Home to the Marine Big Five - whales, dolphins, seals, penguins and Great White Sharks - and with unparalleled biodiversity, Grootbos has carved a unique niche in the upmarket eco-lodge sector. This multi-award winning 2500 ha reserve is home to more than 760 different species of plants, offers warm hospitality, excellent cuisine, fine South African wines and is a paradise for nature lovers.
Grootbos Nature Reserve is situated on the spectacular fynbos and forest clad hills overlooking the whale-watching haven of Walker Bay in the heart of the world-renowned Cape floristic region in the Western Cape. It was in May of 1991 that Michael Lutzeyer, owner of Grootbos, made a life-changing decision and moved his family to the 2500 hectare piece of land he had purchased between the villages of Stanford and Gaansbai. 14 years on, Grootbos has been transformed, with the help of other family members, from a dilapidated farmland to a rolling expansive nature reserve with two 5-star lodges and an exclusive luxury villa.
Located in a region of indescribable beauty, Grootbos offers its guests a unique experience focused on the exceptional marine and terrestrial biodiversity in the region. It offers panoramic views of the beautiful Western Cape landscape, exquisite cuisine and luxury accommodation. With a keen eye on sustainability it strives to preserve the beauty of South Africa whilst creating a healthy environment where local communities benefit through education and entrepreneurial opportunities.
2015 World Travel & Tourism Council (WTTC) Tourism for Tomorrow Awards - Community Award Finalist
2015 Connisseur Circle - Natural Award Winner
Grootbos is a registered private nature reserve and has always been keen on innovation and developing the skills of South African youth from local communities. The Cape Floristic Region, where it is located, contains one of the richest concentrations of flora in the world. Within an area of just 90 000 km2 there are some 9250 species of flowering plants, 70% of which are only found in this region. Grootbos itself is home to a staggering 765 species including the endangered Overberg sandstone fynbos, milkwood forests and afromontane forests.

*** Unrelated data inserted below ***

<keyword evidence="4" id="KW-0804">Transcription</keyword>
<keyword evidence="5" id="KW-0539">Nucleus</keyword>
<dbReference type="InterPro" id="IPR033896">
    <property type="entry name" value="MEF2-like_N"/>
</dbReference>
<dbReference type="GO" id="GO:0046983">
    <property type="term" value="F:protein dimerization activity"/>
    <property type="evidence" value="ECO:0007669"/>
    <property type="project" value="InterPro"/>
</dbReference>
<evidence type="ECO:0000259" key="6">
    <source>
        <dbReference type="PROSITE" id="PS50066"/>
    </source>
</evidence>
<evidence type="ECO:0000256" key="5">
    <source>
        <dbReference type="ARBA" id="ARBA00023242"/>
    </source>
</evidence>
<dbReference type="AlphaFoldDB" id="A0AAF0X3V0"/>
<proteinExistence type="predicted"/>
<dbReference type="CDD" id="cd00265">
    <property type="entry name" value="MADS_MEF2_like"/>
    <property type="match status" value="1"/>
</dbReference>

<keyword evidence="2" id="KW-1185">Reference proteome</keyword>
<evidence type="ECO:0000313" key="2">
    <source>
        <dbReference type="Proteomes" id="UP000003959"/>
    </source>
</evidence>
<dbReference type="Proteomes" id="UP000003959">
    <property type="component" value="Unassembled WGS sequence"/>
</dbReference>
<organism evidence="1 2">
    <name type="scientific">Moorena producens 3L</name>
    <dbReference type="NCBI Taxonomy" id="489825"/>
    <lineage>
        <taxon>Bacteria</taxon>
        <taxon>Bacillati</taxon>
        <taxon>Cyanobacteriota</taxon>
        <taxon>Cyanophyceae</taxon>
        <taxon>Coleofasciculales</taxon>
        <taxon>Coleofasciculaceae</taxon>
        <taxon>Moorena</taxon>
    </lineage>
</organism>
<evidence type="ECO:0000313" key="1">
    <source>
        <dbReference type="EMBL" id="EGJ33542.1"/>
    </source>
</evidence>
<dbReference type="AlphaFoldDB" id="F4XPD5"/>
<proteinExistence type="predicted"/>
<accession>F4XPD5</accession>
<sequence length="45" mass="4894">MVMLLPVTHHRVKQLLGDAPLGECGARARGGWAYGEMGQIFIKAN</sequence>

Since 1995 Grootbos has been implementing conservation interventions informed by its conservation management plan. These interventions have included the removal of all alien invasive plant species and the documentation of all species of conservation concern. Grootbos was also instrumental in establishing the 12500 hectare Walker Bay Fynbos Conservancy in 1999. Through its non-profit organisation, the Grootbos Foundation has identified four key programmes; the Green Futures Horticulture and life skills program, the Growing the Future organic food production program, the Future Trees project and the Gansbaai sports development project. These projects promote the restoration of the local ecosystems and local food production whilst creating sustainable income generating activities with positive impacts on the environment.
Grootbos is located on private farming area between the villages of Stanford and Gansbaai in the Overberg region of South Africa. Originally this was home to the Khoi and San people who were driven out by early European settlers. Grootbos keeps their memory alive by sharing stories about these early inhabitants with its guests. Guests not only have the opportunity to visit townships in the area but also internationally significant sites of archaeological and cultural value such as the Klipgat Cave which guides the guests through 80,000 years of human history.
To increase guest’s cultural understanding about the diverse cultures in the region even more, Grootbos is in the process of establishing a cultural centre with traditional dwellings. Incorporation of local culture is a central element to all of its operations evidenced by its architecture and decor. It uses locally grown foods and includes local cuisine on its menu. The Grootbos Lodges are well equipped with books which provide information on the local and national way of life. It is currently working on setting up a garden where traditional medicinal plants will be grown to pay further tribute to local traditions.
Grootbos’ main income generating activity is its tourism business; however, it is continuously exploring new ways to diversify its income streams thus strengthening its business’ ability to withstand the test of time. It has began reaping financial benefit from some of its initiative such as the Growing the Futures initiative under which it trains local communities in the fine art of fynbos – an indigenous shrub – landscaping. It is also dedicated to the development of its staff and offers training to ensure their ability to rise through the ranks.
In addition to providing employment to local communities, Grootbos has gone a step further and built the capacities of its neighbours to ensure that they will be able to fend for themselves. One such example is a Spaza shop – a local term for shops located in informal settlements – in which the graduates from its Green Futures Initiative will be able to sell fresh local produce, traditional clothing, and other items. As a result, of such efforts, Grootbos is establishing alternative sources of income for its neighbours, which has a positive impact on the rest of the 3Cs (conservation, community, culture).